The International Finance Facility for Education (IFFEd) Model and Pandemic PPR Financing


The International Finance Facility for Education (IFFEd) Model and Pandemic PPR Financing

The IFFEd, an independent non-profit legal entity set up in 2020, aims to expand Multilateral Development Bank (MDB) lending capacity for education by strengthening MDB balance sheets through the use of portfolio support as well as grants to make these loans more concessional.

In the IFFEd model, a combination of paid-in grants as capital and guarantees by donors can provide development institutions, including MDBs, RDBs, or single-purpose credit facilities, with quasi-equity that they in turn can leverage on capital markets. This leveraging would depend on the capital requirements of each institution and the IFFEd’s credit rating. The financial efficiency of IFFEd also depends on the additional leveraging that comes from the treatment of donor guarantees as paid-in capital in IFFEd’s balance sheet. Under this model, additional grants can also be deployed ‘pari passu’ with the loan to make the terms of the finance more concessional.

Using the parameters developed for IFFEd – that have been reviewed and assured by credit-rating agencies – the proposed vehicle would require from donors commitments of 15 per cent in cash and 85 per cent in contingent commitments (guarantees) for every US$1 dollar of portfolio insurance. In turn, consultations with four large MDBs indicated that they would leverage this portfolio insurance four times if IFFEd was rated very strongly. Thus, for every 15 cents of cash, the vehicle would produce US$4 of financial support to clients, resulting in an overall leverage rate of 27 times. 

Cost Calculations for Applying the IFFEd Model to Pandemic Prevention and Preparedness

Although the IFFEd financing instrument was developed to increase education lending, its design can also be applied to vaccines, pandemic preparedness, or other global public health goods as long as the institutions have a strong credit rating and preferred creditor treatment with the capacity to manage these donor commitments and loans.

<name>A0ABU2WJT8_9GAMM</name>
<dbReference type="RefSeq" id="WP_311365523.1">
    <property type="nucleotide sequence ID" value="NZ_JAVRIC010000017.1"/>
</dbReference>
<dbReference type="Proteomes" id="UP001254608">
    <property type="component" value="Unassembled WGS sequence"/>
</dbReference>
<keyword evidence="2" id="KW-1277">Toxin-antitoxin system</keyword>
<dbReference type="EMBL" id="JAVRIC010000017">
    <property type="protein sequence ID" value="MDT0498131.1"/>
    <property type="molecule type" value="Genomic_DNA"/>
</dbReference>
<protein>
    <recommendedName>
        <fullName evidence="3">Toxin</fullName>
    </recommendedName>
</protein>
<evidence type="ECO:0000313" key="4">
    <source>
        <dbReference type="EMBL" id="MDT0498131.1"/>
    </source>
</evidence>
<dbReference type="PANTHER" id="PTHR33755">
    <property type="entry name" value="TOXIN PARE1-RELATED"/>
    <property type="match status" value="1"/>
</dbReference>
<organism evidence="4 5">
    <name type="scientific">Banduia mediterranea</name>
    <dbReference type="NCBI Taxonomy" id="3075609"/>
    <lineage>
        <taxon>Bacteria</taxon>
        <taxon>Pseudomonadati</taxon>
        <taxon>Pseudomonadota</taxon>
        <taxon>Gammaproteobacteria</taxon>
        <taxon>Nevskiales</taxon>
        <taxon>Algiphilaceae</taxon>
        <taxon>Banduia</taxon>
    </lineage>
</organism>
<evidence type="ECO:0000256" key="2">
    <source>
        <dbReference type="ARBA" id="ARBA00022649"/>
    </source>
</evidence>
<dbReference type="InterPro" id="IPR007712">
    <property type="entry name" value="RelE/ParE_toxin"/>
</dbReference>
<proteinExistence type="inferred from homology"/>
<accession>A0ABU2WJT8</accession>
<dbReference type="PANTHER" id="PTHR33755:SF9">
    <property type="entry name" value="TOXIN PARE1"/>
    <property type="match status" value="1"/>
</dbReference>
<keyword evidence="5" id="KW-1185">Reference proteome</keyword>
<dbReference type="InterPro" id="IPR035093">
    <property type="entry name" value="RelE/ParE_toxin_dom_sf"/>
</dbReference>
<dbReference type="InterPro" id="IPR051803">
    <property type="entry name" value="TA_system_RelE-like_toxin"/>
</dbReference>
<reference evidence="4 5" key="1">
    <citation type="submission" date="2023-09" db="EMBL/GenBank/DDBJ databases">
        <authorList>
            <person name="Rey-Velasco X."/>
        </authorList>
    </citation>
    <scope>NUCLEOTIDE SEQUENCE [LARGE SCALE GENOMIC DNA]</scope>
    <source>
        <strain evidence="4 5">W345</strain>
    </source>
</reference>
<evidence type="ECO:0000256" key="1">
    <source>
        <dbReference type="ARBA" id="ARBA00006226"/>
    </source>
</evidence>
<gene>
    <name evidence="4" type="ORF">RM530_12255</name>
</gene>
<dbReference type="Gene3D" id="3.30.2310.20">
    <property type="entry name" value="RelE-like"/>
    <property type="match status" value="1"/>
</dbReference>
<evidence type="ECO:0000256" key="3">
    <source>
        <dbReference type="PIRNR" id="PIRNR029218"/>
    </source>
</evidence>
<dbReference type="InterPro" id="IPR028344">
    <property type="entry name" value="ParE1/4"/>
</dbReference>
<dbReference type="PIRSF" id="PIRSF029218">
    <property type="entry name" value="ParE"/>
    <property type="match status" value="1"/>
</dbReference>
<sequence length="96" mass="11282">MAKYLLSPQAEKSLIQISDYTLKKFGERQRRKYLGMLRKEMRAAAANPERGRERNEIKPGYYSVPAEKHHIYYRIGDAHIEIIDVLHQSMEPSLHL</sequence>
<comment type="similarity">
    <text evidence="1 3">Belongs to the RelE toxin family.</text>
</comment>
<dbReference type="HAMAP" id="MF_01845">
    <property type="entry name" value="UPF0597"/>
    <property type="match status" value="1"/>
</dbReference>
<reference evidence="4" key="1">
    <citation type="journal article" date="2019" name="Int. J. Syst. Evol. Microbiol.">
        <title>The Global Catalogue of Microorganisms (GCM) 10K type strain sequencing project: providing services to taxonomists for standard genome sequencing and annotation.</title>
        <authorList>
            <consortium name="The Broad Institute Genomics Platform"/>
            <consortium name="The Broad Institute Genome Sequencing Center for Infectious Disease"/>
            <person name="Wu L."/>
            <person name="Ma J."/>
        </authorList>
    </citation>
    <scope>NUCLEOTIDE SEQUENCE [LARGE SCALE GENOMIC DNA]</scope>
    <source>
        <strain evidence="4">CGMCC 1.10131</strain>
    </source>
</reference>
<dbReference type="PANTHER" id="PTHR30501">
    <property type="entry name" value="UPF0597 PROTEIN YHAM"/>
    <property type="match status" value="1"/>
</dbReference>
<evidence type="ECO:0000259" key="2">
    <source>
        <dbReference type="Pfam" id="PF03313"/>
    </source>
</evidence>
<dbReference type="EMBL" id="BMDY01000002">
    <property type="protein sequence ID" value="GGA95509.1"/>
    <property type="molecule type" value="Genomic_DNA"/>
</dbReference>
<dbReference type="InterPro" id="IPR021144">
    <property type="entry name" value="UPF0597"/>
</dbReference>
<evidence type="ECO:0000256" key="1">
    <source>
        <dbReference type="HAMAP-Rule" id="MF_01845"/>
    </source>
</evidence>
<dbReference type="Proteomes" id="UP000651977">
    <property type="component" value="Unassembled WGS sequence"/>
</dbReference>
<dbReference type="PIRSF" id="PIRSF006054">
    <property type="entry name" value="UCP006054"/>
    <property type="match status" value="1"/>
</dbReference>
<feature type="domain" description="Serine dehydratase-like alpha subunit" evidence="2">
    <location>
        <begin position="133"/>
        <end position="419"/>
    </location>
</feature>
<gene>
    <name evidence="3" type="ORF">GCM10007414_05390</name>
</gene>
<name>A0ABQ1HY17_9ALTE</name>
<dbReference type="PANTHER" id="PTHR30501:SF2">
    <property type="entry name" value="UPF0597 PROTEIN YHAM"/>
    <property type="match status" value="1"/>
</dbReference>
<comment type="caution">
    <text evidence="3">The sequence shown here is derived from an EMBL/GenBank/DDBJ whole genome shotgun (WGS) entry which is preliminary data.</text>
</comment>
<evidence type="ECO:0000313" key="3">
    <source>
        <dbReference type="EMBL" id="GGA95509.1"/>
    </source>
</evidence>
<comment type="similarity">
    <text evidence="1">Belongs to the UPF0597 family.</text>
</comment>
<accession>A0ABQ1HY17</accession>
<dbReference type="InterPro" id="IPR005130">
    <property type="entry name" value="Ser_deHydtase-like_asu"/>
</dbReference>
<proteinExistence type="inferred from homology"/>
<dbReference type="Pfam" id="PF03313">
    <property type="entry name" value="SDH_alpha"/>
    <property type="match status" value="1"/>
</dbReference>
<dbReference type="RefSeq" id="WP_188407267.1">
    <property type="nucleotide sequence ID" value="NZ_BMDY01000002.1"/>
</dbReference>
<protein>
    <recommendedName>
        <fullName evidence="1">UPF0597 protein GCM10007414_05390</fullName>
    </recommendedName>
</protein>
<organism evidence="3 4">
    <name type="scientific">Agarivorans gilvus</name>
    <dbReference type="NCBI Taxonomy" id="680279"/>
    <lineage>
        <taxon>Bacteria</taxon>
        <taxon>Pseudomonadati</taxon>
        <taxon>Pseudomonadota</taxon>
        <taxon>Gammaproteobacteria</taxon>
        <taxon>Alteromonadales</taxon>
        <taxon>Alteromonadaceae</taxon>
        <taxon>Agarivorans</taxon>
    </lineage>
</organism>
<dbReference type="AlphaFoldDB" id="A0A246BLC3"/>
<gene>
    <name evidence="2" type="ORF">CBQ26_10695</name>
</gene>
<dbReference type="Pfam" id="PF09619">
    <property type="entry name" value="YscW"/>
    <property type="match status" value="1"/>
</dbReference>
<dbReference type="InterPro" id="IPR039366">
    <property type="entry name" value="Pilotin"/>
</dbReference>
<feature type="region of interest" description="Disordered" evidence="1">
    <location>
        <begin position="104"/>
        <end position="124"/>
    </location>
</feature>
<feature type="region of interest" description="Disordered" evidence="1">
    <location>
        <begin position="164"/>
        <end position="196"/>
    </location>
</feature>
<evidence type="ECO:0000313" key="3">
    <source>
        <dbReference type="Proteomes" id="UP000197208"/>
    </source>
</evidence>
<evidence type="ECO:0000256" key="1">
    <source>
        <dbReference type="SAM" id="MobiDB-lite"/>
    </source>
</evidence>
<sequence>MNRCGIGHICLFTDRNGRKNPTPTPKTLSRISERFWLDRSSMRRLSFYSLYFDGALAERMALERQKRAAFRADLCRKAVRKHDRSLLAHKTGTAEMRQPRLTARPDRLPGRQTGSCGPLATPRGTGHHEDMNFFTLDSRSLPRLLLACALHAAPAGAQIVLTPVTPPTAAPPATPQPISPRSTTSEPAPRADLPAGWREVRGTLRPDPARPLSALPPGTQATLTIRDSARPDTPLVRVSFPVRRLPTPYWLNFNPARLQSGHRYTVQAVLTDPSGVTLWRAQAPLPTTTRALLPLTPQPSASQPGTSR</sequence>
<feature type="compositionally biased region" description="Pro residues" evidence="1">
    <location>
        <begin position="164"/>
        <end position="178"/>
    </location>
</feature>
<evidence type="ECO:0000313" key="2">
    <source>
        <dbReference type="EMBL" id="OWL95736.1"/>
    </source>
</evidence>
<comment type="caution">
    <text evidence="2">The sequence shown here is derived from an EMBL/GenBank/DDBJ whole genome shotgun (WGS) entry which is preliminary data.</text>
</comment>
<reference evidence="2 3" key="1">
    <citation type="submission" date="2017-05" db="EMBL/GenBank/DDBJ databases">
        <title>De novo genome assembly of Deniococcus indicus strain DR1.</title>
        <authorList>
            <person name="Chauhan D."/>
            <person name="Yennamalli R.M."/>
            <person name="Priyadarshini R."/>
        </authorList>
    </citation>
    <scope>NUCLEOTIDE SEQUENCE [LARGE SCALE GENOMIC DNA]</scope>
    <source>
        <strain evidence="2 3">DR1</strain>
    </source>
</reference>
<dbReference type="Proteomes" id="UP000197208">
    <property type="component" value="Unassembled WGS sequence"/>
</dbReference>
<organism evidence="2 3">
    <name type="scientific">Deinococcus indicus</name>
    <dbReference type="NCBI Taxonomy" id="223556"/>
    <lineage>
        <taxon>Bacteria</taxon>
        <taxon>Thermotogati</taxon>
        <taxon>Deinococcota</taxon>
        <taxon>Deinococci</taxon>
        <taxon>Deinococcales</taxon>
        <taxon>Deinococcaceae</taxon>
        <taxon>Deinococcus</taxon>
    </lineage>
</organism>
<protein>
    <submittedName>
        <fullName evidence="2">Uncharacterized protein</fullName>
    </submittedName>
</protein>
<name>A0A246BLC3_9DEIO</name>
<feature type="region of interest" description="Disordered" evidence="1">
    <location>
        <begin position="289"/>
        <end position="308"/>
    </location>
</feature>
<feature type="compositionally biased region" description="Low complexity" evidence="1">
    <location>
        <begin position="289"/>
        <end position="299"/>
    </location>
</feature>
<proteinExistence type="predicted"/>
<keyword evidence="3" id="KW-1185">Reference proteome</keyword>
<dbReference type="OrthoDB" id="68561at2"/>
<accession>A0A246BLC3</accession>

The governance of any IFFEd-type vehicle for pandemic prevention and preparedness would rely as much as possible on existing arrangements and accountabilities. Donors would fund the paid-in capital and guarantees required, the vehicle’s independent board and contributors would decide on the magnitude and timing of the portfolio insurance to the MDBs, and the MDBs would make lending decisions.

As an illustration, to provide an extra US$4.5 billion annually in financing to Middle-Income Countries (MICs) by the World Bank’s IBRD with the same grant element or concession equal to IDA-regular terms through a combination of a loan and a grant, would require an annual grant inflow of US$1.57billion if this was done by using a standard capital increase mechanism and grants to recipients in conjunction with the loan to increase the grant element.

This annual grant inflow from donors would be split between an increase in paid-in capital of US$0.73billion (20 percent of the US$3.66billion IBRD loan) and US$0.84billion for the grant to the recipient to bring the total finance provided to IDA terms. 

With the IFFEd model, in comparison, the same increase in lending would require an annual grant inflow of US$0.98billion split between paid-in capital of US$0.14billion (accompanied by guarantees of US$0.78billion) to support the loan, and the same grant of US$0.84billion to recipients. Additional illustrative calculations are presented in the table below:

Financing IBRD countries (Group B) with a grant element equal to IDA-regular

The portfolio insurance provided by the IFFEd to the institution executing the loans, as noted above, is backed by cash or paid-in capital provided through donor grants. These donor grants could be provided by sovereigns or ‘Public’ actors but this financing instrument could also work with grants from Private actors.

While the use of guarantees as quasi-equity is financially attractive, it is important to note that these guarantees must fulfill key necessary properties. The technical requirements under the IFFEd model are:

  1. Portfolio guarantees offered by the entity must be long term to underpin the additional loans that the participating MDBs will offer to eligible borrowers.
  1. These Guarantees must be applied to a portfolio of loans and not to any individual loan.
  1. Guarantees must originate from a strongly rated independent entity that is very likely to maintain that credit rating over the long term. 
  1. The entity must be able to meet its obligations on a timely basis and not be subject to donor political and administrative complications.
  1. The entity needs to be financially viable, able to meet over time annual administrative and financial costs from self-generated resources.